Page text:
EMPLOYER FROM HELL A 23-YEAR-OLD restaurant employee says she was forced to clock in overtime, and even ordered to continue working after she collapsed on the job. The Indian national said the fear of losing her work visa if she had quit compelled her to tolerate her employer’s antics. Her contract stipulated she was required to work 30 hours a week over five days, but the woman claims she regularly worked 60 to 70 hours without any extra wages. The employer involved has denied the allegations. He initially claimed the worker only clocked in the contracted hours, but later confessed that she worked longer hours on certain occasions, and was compensated extra for those shifts. The complainant, who has approached her union for help, said she was eventually sacked with less than a week’s notice after attempting to take a day off sick.

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TOKYO, JAPAN

LABOUR-VIOLATING FIRMS BLACKLISTED LEADING CONGLOMERATES including

Dentsu and Panasonic are among the more than 300 companies to have been blacklisted for contravening labour regulations in Japan. The labour ministry hopes this will reduce an alarming spate of karoshi cases, otherwise known as “death by overwork”. The data has been released for the first

time, and published on the ministry’s website. Dentsu and Panasonic were both cited for illegal overtime, while a local unit of Japan Post was also noted for failing to report a work-related injury. The list comprises of 334 organisations that received warnings for labour violations between October last year and March. The nationwide list will be updated monthly.

KUCHING, MALAYSIA

WANTED: ENTREPRENEURS MALAYSIA’S HR MINISTER has urged graduates to consider

XIAN, CHINA

BOSS FAILS TO LEAD BY EXAMPLE DESPITE BEING the brains behind an internal wellness scheme that provides financial rewards to employees who lose weight, the boss of a consulting firm has so far failed to shape up himself. The initiative, kickstarted by Xian Jingtian Investment Consulting in Xian, Shaanxi province, offers each worker CNY 100 (S$20) for every kilogram of weight they lose. The monthly weightloss competition was launched March and the company’s Chairman Wang Xuebao says it

has far exceeded his expectations. “I was distressed because our company’s employees are often sitting in the office, and they don’t move around enough – myself included – so they are overweight,” he said. “Through this weight-loss activity, we can form a culture and engage in healthy competition.” Still, the company-wide health kick has not yet impacted his own weight. Wang says he will continue to work on this to soon also qualify for the weightloss bonus.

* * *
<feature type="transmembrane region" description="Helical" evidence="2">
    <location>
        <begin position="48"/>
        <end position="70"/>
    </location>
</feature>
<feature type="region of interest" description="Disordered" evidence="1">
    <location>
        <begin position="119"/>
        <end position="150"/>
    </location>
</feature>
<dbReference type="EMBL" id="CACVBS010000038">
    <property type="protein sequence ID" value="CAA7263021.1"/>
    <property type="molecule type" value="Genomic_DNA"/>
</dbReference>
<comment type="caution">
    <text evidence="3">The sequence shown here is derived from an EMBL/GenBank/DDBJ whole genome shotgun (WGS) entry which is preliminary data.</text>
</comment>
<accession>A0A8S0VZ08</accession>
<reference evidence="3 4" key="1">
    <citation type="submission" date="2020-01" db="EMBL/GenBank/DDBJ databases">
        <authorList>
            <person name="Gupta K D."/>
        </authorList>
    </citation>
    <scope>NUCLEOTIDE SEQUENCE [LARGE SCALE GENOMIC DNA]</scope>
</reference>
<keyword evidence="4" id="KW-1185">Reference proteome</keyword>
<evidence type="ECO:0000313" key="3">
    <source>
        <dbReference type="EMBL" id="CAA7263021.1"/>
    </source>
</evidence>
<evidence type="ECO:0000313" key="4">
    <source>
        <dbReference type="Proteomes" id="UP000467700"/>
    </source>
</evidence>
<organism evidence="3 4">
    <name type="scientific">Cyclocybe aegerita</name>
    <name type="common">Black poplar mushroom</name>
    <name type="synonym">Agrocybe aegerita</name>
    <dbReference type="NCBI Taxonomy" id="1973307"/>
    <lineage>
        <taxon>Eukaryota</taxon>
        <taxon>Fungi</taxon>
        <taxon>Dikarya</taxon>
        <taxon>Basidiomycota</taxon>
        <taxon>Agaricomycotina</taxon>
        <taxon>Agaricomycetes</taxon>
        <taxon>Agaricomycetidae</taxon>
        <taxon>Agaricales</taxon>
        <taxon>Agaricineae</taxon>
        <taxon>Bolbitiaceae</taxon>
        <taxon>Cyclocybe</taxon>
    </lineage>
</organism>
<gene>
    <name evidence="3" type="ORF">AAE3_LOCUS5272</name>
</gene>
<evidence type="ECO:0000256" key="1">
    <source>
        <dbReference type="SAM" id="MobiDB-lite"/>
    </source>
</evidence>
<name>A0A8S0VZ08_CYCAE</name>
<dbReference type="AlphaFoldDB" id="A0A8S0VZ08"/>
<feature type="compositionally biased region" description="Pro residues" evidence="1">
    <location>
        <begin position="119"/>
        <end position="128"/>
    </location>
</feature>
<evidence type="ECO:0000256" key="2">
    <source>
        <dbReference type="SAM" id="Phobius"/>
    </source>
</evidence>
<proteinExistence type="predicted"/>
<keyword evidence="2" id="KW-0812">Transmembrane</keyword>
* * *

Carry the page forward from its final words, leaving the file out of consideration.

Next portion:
dipping their toes in the entrepreneurial scene. Speaking at a media conference after a job fair in Sarawak, Datuk Seri Richard Riot shared that the government had now incorporated entrepreneurship syllabus in universities so that graduates could join the entrepreneurial field after graduation, rather than simply aiming to enter the civil service. “This is one way of resolving the current unemployed graduate issue in the country. We have now some 180,000 unemployed graduates. It is feared the number can increase as we have 20 public universities besides private ones and colleges,” he was quoted as saying in Bernama. With Malaysia’s skilled workforce having grown to 31% by the end of last year, Datuk Riot heralded this as a “very encouraging development” and said it bodes well for the nation’s goal of raising that figure to 35% by 2020. He said the latest statistic was a good sign for Malaysia as it readies itself to become a high income society by the projected year.

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N E W S I N T E R N AT I O N A L

OXFORD, UK

MORE BMW STRIKES AHEAD THE UK’S LARGEST labour union

has planned a series of eight strikes against BMW, after a majority of workers rejected the carmaker’s latest pension deal. The Unite union had said in April that strikes would take place at the Mini and Rolls-Royce factories, but these were deferred in preparation for the new deal. This dispute over pensions stretches back to September last year. BMW expressed disappointment at

the rejection of the offer, which it felt was “fair”. The revised proposal had offered union members the option of a GBP 22,000 (S$38,500) cash payout over three years, or GBP 25,000 (S$43,800) paid into a new defined contribution pension scheme. “It is clear the plan did not go far enough or deal with the concerns many of our members have over BMW’s pension plans,” Unite National Officer Fred Hanna said.

OAKBROOK, US

NEW-AGE RECRUITMENT DRIVE

SUNNYVALE, US

INTERNET PIONEER ACQUIRED INTERNET PIONEER YAHOO is officially no more. Verizon’s